Though far more civil than last year's tumultuous gathering, Wednesday's community meeting on Edgewood Plaza confirmed that developer John Tze will have a hard time finding consensus among Palo Alto residents who either want to tear down or save the shopping center.
"I purposely came with no drawings tonight," Tze told the 100 people who came to the meeting he organized, held at the Palo Alto Municipal Golf Course.
But Tze verbally shared his general plan for the plaza -- which does not include historic preservation of the 50-year-old plaza at Embarcadero Road and Highway 101.
When pressed, Tze said he intended to tear down the Albertson's building and rows of shops to bring in the organic grocer Wild Oats, a coffee shop, 12 to 18 single-family row houses and some condos or apartments.
The bulk of the audience sounded enthused about Tze's general plan and unconcerned with preserving famed developer Joseph Eichler's only shopping center.
Many cheered when neighbor Andy Robin stood and said of the 50-year-old buildings, "They may be historic, but they're also hideous."
But a vocal group of historic preservationists believes it would be a sin to demolish the Eichler center, whose design ties the neighborhood together.
"Incorporate the gem. Don't destroy it. We really really have something here," Eichler homeowner Lenore Cymes told Tze.
Tze, of Sand Hill Property Co., made it clear that preservation of the center was not an option because of the size of store that national grocery chains require.
"There's no tenant that will take that Albertson's the way it is now," he said. "No national grocery chain can survive in 17,000 square feet."
And the replacement center will most likely not be Eichler-esque, he said.
"What I'm proposing is some startling change," he said. "It's not going to be mid-century modernism."
Tze said he has brought on architect Ken Hayes, of the Hayes Group firm that is also working with developer McNellis Partners on plans across town for housing and retail stores at Alma Plaza, where another Albertson's store closed.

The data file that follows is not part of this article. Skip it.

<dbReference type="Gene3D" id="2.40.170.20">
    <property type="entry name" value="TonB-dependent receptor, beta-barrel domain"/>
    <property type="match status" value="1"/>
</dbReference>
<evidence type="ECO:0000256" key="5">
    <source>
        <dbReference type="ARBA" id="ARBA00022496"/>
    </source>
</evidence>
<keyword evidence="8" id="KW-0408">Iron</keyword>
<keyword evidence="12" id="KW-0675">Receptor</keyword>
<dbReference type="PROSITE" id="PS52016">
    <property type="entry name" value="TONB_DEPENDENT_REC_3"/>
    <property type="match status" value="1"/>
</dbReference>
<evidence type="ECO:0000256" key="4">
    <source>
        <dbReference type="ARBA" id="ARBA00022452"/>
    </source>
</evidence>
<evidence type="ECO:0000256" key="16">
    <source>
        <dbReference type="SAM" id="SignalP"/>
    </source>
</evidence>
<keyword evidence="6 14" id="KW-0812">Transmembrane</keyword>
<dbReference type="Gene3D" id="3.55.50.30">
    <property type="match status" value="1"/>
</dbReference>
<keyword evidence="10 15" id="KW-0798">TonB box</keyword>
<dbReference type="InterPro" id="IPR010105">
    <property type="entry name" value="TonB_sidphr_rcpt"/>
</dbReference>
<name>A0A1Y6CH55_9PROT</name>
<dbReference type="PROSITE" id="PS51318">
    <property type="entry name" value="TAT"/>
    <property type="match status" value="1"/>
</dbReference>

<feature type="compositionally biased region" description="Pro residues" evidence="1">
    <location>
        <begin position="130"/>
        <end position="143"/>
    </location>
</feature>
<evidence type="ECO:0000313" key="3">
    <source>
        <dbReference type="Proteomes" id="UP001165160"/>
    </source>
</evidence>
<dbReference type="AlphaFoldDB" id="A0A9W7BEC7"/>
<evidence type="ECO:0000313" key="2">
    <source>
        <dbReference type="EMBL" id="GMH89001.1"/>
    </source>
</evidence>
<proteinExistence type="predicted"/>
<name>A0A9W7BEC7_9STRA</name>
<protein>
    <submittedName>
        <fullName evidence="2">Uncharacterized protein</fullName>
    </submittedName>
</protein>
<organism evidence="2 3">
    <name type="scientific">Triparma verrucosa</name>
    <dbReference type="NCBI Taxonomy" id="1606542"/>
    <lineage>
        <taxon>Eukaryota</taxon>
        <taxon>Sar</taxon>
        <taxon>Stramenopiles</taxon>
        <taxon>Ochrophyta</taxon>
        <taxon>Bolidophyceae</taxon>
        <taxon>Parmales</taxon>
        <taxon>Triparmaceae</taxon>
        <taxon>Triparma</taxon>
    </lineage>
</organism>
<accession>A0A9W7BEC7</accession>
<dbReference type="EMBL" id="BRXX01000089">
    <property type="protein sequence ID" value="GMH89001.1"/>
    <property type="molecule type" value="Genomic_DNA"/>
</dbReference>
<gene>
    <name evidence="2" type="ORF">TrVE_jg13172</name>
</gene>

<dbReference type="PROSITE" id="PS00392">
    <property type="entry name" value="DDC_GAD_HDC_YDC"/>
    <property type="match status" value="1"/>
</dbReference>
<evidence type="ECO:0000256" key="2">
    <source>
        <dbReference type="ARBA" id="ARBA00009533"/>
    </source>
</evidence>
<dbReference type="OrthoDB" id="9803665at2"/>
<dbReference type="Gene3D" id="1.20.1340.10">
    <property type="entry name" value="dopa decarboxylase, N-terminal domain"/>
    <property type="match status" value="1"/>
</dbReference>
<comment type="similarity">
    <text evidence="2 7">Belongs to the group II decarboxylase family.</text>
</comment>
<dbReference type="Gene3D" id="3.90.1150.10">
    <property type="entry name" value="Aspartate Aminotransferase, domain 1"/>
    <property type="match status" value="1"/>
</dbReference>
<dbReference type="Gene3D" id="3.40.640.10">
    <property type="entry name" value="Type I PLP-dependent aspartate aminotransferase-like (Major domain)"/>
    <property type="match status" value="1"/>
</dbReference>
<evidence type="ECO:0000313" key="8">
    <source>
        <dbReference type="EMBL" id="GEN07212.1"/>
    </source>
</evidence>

Tze called Wild Oats the "cornerstone of redevelopment for this project," an anchor tenant without which the 3.5-acre project would not be viable. He is planning a 32,000-square-foot store with condos or apartments above it, compared with the 17,000-square-foot building that Albertson's vacated last August. Tze said he will also build 12 to 18 "row houses" along the bordering Channing Avenue and St. Francis Drive.
Many in the audience said they looked forward to the revitalization of the center with a new grocery store.
"I hope that the shopping center will be updated to modern levels because most of us don't shop there," neighbor Jianping Zhou, who lives across Channing from the center, said of the plans.
For the project to receive approval, it must comply with the neighborhood's special "covenants, conditions and restrictions" (CC&Rs) -- design rules enforced by the Eichler homeowners.
As a counter to those who cheered at the prospect of Edgewood's demolition, Eichler resident Angy Volterra distributed handouts and spoke of the value of the center.
"Just as poorly maintained Victorians look blighted until they're restored," Edgewood Plaza simply needs some freshening up, she said.
The Wednesday night meeting was the first time Tze had approached neighbors since Sand Hill Property acquired the Albertson's portion of the site. The San Mateo-based developer purchased the rows of shops last March and Alberston's last September, but only recently bought the grocery store out of its 22-year lease.
The 3.5-acre parcel owned by Sand Hill excludes the Shell station and the Maharishi Vedic School, which used to be Eichler's own office building. Tze said Sand Hill's efforts to relocate the school and increase the size of the project were unsuccessful.
Tze said that he would have some concrete plans to begin showing around in the next few weeks. He said he would conduct outreach to small groups of neighbors.
Sand Hill hopes to receive city approval by the end of 2007 and complete the project by early 2009.
(Staff Writer Molly Tanenbaum can be e-mailed at firstname.lastname@example.org.)